Lough  Gill

Lough Gill

Lough Gill was made famous by W.B. Yeats whose 'Lake Isle of Innisfree' inhabits one of its small corners. More recently, a popular Irish- American folk group, led by a Sligo troubadour, have taken the name. Unfortunately, on a cold and windy day in May, neither poetry nor music inspired us or made the lake more appealing. We accessed the water via a slipway which runs alongside the berthing place of the lake's leisure cruiser. It was stony underfoot and we bumped our way slowly into the cold, but fresh water. As we always say when swimming in lakes, be careful, watch for underwater rocks. No jumping or diving. Despite the little obstacle course, it was a refreshing swim with the soft and wavy water blowing away the cobwebs. We emerged revitalised and ready to write a poem or three. This must be a nice spot in the summer with Parkes castle alongside and a tour around the lake also on offer. View Larger Map       Directions : From Sligo take the N16 toward Enniskillen. Just outside the town branch off onto the R286 signposted for Dromohair and the lake. Follow this road until you come to the lake on your right hand side and continue on until you come to the castle with the car park beside it.       Copyright © ComputerAid, 2010 ~ 00353-86-8235349 ~ ]]> ~ All rights reserved. ]]> [...]

Lough Key

Lough Key

Our knowledge of places to swim in Roscommon is very limited so we were pleased to visit the attractive surroundings of Lough Key Forest Park. This is a very well maintained facility which also has a visitors centre, forest walk, and a marina. We got in from the slipway across from the marina and it brings you about waist height into the dark fresh water. Like all lakes you need to move carefully and watch out for underwater rocks. No jumping or diving. About 200 metres to the right of the slipway there is a small sandy area with shallow water. We didn't get in here but it looks like a place where children can splash in the summer. If you walk around the back of the marina and follow the lake shore path for a few hundred metres you come to few concrete jetties and we were told that people swim here during the summer. There are steps down into the water. We didn't venture in but again be careful. All in all, Lough Key is a lovely place for a visit. Apart from the swimming there is plenty to do and it is an ideal place for families to visit.  View Larger Map Directions From Dublin or Sligo follow the N4 and Lough Key is located between Carrick and Shannon and Boyle. The entrance is well signposted and you drive all the way through the forest to the car park beside the lake. Car parking is 4 euro. The lake side and environs are buggy and wheelchair accessible.   [...]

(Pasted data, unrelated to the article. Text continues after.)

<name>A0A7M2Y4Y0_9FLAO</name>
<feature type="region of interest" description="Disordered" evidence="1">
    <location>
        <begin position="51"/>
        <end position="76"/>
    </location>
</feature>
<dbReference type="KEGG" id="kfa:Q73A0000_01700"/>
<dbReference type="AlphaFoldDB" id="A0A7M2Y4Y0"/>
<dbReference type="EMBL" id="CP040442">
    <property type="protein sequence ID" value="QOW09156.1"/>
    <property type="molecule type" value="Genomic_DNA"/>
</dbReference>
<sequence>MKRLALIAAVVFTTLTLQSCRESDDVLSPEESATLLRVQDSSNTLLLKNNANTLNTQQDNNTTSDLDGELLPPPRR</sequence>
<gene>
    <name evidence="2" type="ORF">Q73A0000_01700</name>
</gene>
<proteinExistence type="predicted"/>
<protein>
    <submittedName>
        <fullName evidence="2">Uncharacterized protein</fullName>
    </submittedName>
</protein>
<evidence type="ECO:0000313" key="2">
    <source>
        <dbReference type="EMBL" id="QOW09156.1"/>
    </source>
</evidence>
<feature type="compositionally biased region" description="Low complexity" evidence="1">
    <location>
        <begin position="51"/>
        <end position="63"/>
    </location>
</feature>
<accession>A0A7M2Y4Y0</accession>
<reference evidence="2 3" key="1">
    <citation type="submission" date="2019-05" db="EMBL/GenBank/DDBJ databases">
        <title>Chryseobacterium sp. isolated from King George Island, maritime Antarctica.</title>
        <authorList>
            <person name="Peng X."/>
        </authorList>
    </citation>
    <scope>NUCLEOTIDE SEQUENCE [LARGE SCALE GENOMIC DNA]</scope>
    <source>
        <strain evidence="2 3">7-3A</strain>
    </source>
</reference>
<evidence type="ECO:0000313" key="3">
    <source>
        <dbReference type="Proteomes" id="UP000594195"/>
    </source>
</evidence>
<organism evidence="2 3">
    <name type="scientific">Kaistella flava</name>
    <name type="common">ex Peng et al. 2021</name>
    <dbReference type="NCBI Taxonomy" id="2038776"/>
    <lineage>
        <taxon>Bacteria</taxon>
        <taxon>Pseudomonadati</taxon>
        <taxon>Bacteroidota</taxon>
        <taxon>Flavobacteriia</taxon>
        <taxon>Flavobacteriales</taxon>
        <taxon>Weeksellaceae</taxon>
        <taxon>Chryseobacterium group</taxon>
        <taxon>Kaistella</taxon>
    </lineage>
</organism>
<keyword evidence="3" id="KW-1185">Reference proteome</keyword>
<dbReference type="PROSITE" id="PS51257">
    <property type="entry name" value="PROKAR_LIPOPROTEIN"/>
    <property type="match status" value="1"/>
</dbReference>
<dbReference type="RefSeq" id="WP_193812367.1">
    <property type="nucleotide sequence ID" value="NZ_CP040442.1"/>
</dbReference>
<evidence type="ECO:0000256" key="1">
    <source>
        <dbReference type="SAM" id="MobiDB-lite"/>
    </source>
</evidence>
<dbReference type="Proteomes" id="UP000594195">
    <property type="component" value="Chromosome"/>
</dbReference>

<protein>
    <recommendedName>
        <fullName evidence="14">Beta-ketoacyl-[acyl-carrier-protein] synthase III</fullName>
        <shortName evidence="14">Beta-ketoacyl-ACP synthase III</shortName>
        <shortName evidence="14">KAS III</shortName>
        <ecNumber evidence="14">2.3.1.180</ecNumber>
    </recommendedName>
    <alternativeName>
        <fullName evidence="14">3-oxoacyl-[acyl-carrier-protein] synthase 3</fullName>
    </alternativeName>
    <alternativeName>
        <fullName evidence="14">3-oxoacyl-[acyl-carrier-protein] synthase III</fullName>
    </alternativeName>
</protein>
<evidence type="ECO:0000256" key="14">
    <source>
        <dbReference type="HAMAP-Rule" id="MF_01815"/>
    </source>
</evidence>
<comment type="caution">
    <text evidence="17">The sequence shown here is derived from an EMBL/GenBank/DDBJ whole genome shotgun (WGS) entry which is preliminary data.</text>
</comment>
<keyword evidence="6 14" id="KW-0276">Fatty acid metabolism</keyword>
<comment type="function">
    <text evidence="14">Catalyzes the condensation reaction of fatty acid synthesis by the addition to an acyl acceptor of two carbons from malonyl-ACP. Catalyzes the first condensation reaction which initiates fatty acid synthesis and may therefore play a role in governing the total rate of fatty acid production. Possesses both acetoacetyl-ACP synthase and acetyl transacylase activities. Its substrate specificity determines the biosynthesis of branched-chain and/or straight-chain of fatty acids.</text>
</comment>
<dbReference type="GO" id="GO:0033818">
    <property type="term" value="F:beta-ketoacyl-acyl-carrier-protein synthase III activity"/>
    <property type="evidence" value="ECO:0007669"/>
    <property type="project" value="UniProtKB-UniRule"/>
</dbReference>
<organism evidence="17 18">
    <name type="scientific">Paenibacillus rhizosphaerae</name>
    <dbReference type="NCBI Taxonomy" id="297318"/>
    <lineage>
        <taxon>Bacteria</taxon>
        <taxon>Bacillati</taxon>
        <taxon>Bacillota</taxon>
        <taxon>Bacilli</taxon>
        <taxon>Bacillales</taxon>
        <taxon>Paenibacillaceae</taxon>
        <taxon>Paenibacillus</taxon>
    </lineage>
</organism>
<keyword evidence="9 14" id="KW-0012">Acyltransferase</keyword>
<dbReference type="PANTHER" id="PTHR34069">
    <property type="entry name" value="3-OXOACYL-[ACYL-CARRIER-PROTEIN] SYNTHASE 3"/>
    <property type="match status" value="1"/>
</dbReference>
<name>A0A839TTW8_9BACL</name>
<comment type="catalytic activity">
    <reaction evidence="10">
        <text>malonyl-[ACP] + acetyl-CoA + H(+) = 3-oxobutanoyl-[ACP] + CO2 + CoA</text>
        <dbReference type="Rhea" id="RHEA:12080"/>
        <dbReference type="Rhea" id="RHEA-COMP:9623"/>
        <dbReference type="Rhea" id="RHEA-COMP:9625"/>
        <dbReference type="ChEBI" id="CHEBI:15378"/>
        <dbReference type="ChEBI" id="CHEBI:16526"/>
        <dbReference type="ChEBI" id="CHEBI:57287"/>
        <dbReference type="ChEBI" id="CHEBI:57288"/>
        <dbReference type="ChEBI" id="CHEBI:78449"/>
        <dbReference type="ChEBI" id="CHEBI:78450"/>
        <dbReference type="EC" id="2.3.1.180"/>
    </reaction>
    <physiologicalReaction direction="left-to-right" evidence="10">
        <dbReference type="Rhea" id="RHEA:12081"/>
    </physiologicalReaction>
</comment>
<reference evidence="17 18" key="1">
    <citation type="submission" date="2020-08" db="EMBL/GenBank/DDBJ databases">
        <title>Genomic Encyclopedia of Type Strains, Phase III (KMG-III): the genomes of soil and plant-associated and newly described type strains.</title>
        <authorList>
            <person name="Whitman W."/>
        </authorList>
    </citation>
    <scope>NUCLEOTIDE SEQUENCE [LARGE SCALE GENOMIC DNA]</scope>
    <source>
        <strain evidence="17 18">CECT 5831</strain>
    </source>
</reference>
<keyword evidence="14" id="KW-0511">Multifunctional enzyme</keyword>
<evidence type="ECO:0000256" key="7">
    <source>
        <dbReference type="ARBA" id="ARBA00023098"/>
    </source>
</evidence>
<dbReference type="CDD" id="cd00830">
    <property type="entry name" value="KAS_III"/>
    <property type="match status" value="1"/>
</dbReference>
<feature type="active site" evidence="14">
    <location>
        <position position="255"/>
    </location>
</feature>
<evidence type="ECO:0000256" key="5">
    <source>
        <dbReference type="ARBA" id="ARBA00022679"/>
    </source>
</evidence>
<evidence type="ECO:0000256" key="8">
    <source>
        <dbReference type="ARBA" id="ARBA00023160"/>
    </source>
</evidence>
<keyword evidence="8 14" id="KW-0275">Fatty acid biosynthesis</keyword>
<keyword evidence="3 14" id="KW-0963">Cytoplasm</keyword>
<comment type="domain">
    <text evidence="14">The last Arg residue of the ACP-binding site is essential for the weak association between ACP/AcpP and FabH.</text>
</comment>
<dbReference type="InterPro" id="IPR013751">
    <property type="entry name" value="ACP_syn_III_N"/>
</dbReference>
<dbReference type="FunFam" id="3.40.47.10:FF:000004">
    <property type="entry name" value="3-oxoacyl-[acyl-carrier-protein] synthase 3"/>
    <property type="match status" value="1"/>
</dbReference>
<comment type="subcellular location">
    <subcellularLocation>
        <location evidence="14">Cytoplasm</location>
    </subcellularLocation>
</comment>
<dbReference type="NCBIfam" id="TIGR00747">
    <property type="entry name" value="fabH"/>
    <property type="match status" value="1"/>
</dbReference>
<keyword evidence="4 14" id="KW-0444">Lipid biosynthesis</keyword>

Belmullet Tidal Pool

Belmullet Tidal Pool

Belmullet Tidal Pool August 2014 Outdoor swimming pools are rare enough in Ireland but outdoor tidal pools are rarer still. So, the tidal pool in Belmullet is a rarity that is well worth a visit and a swim. Located on a coast road outs ide the town this pool is a great local facility. We visited at full tide so we don't know if the pool naturally fills and empties with the tide. When we were there only the ladders and surrounds were visible and they were certainly man made. The pool is about 20 metres long with shallow and deep ends. Access is by ladders at either end. We had a lovely swim in the fresh sea water, but as it was early morning we swam alone. Alongside the main pool there is a smaller pool which looks as if it is made for young children. There is also a lifeguard hut and a sign suggested the guard is on duty in the afternoons. Check locally for details. Alongside the lifeguard hut are 2 portaloos. This looks like a good place for people young and old to meet with a level concrete area providing space for people to sit and relax. There are steps down from the roadside which is manageable for buggies but not wheelchairs. All in all a very attractive facility and long may it continue. Directions. In the town of Belmullet drive straight down the main street until you reach the harbour. Turn right here and drive out this coast road for about 800 metres. Watch out for the lifeguard and the gap in the wall giving access to the pool.   [...]